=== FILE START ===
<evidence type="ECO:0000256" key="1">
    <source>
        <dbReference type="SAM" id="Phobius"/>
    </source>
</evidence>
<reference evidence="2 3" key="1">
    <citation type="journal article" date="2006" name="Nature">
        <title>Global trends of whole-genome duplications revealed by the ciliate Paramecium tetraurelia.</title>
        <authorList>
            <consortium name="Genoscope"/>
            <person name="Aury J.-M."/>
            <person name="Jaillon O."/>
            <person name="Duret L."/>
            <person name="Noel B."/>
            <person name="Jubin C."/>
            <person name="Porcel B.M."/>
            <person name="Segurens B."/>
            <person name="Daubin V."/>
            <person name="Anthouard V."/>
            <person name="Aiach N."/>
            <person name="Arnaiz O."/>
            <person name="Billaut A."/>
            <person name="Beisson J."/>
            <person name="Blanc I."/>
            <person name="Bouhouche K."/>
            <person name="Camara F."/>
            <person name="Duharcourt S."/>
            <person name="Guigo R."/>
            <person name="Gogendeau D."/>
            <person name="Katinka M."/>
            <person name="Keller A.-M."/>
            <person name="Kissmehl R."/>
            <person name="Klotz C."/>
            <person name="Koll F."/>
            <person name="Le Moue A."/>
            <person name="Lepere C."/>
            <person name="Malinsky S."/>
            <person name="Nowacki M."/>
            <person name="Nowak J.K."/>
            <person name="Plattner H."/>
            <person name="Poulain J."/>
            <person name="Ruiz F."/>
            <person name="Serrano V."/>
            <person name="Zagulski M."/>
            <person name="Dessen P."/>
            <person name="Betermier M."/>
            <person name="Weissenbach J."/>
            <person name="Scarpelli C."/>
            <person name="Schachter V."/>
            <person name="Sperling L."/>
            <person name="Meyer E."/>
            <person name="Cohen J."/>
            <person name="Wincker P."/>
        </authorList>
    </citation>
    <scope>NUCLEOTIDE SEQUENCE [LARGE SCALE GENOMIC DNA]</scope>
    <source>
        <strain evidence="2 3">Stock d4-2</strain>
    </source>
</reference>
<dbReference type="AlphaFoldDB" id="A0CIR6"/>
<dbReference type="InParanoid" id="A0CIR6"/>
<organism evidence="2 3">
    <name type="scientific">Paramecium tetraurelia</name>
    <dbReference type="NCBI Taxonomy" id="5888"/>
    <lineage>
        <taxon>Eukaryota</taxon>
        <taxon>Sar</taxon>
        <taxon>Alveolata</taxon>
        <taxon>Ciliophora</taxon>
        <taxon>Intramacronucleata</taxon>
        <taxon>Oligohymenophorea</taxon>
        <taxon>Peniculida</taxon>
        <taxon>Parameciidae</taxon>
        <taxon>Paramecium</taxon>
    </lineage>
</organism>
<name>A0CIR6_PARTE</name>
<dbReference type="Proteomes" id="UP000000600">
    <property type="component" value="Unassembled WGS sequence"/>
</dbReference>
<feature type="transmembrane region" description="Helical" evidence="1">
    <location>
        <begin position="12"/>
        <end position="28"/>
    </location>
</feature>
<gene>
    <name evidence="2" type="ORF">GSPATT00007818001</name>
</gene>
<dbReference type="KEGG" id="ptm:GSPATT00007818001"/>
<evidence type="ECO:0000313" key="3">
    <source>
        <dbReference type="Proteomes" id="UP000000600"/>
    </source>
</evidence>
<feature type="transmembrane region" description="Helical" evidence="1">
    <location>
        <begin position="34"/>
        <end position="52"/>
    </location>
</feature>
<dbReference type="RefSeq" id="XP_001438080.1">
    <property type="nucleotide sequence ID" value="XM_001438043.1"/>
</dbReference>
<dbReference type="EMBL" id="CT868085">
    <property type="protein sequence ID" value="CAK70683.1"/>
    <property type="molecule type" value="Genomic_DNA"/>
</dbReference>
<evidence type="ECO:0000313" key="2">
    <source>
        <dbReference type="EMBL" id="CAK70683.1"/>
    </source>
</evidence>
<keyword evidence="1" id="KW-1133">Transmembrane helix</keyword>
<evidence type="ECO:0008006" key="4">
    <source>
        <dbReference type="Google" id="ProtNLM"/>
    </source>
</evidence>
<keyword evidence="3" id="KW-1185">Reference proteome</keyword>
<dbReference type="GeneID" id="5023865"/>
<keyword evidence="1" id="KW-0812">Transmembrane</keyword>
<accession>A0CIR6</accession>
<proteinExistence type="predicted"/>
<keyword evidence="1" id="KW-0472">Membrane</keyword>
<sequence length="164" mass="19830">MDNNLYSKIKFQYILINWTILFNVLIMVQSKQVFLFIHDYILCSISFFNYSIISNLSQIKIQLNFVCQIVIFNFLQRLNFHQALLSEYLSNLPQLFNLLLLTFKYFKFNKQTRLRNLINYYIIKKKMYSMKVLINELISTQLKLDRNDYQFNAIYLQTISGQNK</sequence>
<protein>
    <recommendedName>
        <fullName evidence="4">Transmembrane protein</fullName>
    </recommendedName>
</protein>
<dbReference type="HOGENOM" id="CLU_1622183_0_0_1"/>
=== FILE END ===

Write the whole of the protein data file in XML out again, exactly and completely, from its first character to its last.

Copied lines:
<evidence type="ECO:0000256" key="1">
    <source>
        <dbReference type="SAM" id="Phobius"/>
    </source>
</evidence>
<reference evidence="2 3" key="1">
    <citation type="journal article" date="2006" name="Nature">
        <title>Global trends of whole-genome duplications revealed by the ciliate Paramecium tetraurelia.</title>
        <authorList>
            <consortium name="Genoscope"/>
            <person name="Aury J.-M."/>
            <person name="Jaillon O."/>
            <person name="Duret L."/>
            <person name="Noel B."/>
            <person name="Jubin C."/>
            <person name="Porcel B.M."/>
            <person name="Segurens B."/>
            <person name="Daubin V."/>
            <person name="Anthouard V."/>
            <person name="Aiach N."/>
            <person name="Arnaiz O."/>
            <person name="Billaut A."/>
            <person name="Beisson J."/>
            <person name="Blanc I."/>
            <person name="Bouhouche K."/>
            <person name="Camara F."/>
            <person name="Duharcourt S."/>
            <person name="Guigo R."/>
            <person name="Gogendeau D."/>
            <person name="Katinka M."/>
            <person name="Keller A.-M."/>
            <person name="Kissmehl R."/>
            <person name="Klotz C."/>
            <person name="Koll F."/>
            <person name="Le Moue A."/>
            <person name="Lepere C."/>
            <person name="Malinsky S."/>
            <person name="Nowacki M."/>
            <person name="Nowak J.K."/>
            <person name="Plattner H."/>
            <person name="Poulain J."/>
            <person name="Ruiz F."/>
            <person name="Serrano V."/>
            <person name="Zagulski M."/>
            <person name="Dessen P."/>
            <person name="Betermier M."/>
            <person name="Weissenbach J."/>
            <person name="Scarpelli C."/>
            <person name="Schachter V."/>
            <person name="Sperling L."/>
            <person name="Meyer E."/>
            <person name="Cohen J."/>
            <person name="Wincker P."/>
        </authorList>
    </citation>
    <scope>NUCLEOTIDE SEQUENCE [LARGE SCALE GENOMIC DNA]</scope>
    <source>
        <strain evidence="2 3">Stock d4-2</strain>
    </source>
</reference>
<dbReference type="AlphaFoldDB" id="A0CIR6"/>
<dbReference type="InParanoid" id="A0CIR6"/>
<organism evidence="2 3">
    <name type="scientific">Paramecium tetraurelia</name>
    <dbReference type="NCBI Taxonomy" id="5888"/>
    <lineage>
        <taxon>Eukaryota</taxon>
        <taxon>Sar</taxon>
        <taxon>Alveolata</taxon>
        <taxon>Ciliophora</taxon>
        <taxon>Intramacronucleata</taxon>
        <taxon>Oligohymenophorea</taxon>
        <taxon>Peniculida</taxon>
        <taxon>Parameciidae</taxon>
        <taxon>Paramecium</taxon>
    </lineage>
</organism>
<name>A0CIR6_PARTE</name>
<dbReference type="Proteomes" id="UP000000600">
    <property type="component" value="Unassembled WGS sequence"/>
</dbReference>
<feature type="transmembrane region" description="Helical" evidence="1">
    <location>
        <begin position="12"/>
        <end position="28"/>
    </location>
</feature>
<gene>
    <name evidence="2" type="ORF">GSPATT00007818001</name>
</gene>
<dbReference type="KEGG" id="ptm:GSPATT00007818001"/>
<evidence type="ECO:0000313" key="3">
    <source>
        <dbReference type="Proteomes" id="UP000000600"/>
    </source>
</evidence>
<feature type="transmembrane region" description="Helical" evidence="1">
    <location>
        <begin position="34"/>
        <end position="52"/>
    </location>
</feature>
<dbReference type="RefSeq" id="XP_001438080.1">
    <property type="nucleotide sequence ID" value="XM_001438043.1"/>
</dbReference>
<dbReference type="EMBL" id="CT868085">
    <property type="protein sequence ID" value="CAK70683.1"/>
    <property type="molecule type" value="Genomic_DNA"/>
</dbReference>
<evidence type="ECO:0000313" key="2">
    <source>
        <dbReference type="EMBL" id="CAK70683.1"/>
    </source>
</evidence>
<keyword evidence="1" id="KW-1133">Transmembrane helix</keyword>
<evidence type="ECO:0008006" key="4">
    <source>
        <dbReference type="Google" id="ProtNLM"/>
    </source>
</evidence>
<keyword evidence="3" id="KW-1185">Reference proteome</keyword>
<dbReference type="GeneID" id="5023865"/>
<keyword evidence="1" id="KW-0812">Transmembrane</keyword>
<accession>A0CIR6</accession>
<proteinExistence type="predicted"/>
<keyword evidence="1" id="KW-0472">Membrane</keyword>
<sequence length="164" mass="19830">MDNNLYSKIKFQYILINWTILFNVLIMVQSKQVFLFIHDYILCSISFFNYSIISNLSQIKIQLNFVCQIVIFNFLQRLNFHQALLSEYLSNLPQLFNLLLLTFKYFKFNKQTRLRNLINYYIIKKKMYSMKVLINELISTQLKLDRNDYQFNAIYLQTISGQNK</sequence>
<protein>
    <recommendedName>
        <fullName evidence="4">Transmembrane protein</fullName>
    </recommendedName>
</protein>
<dbReference type="HOGENOM" id="CLU_1622183_0_0_1"/>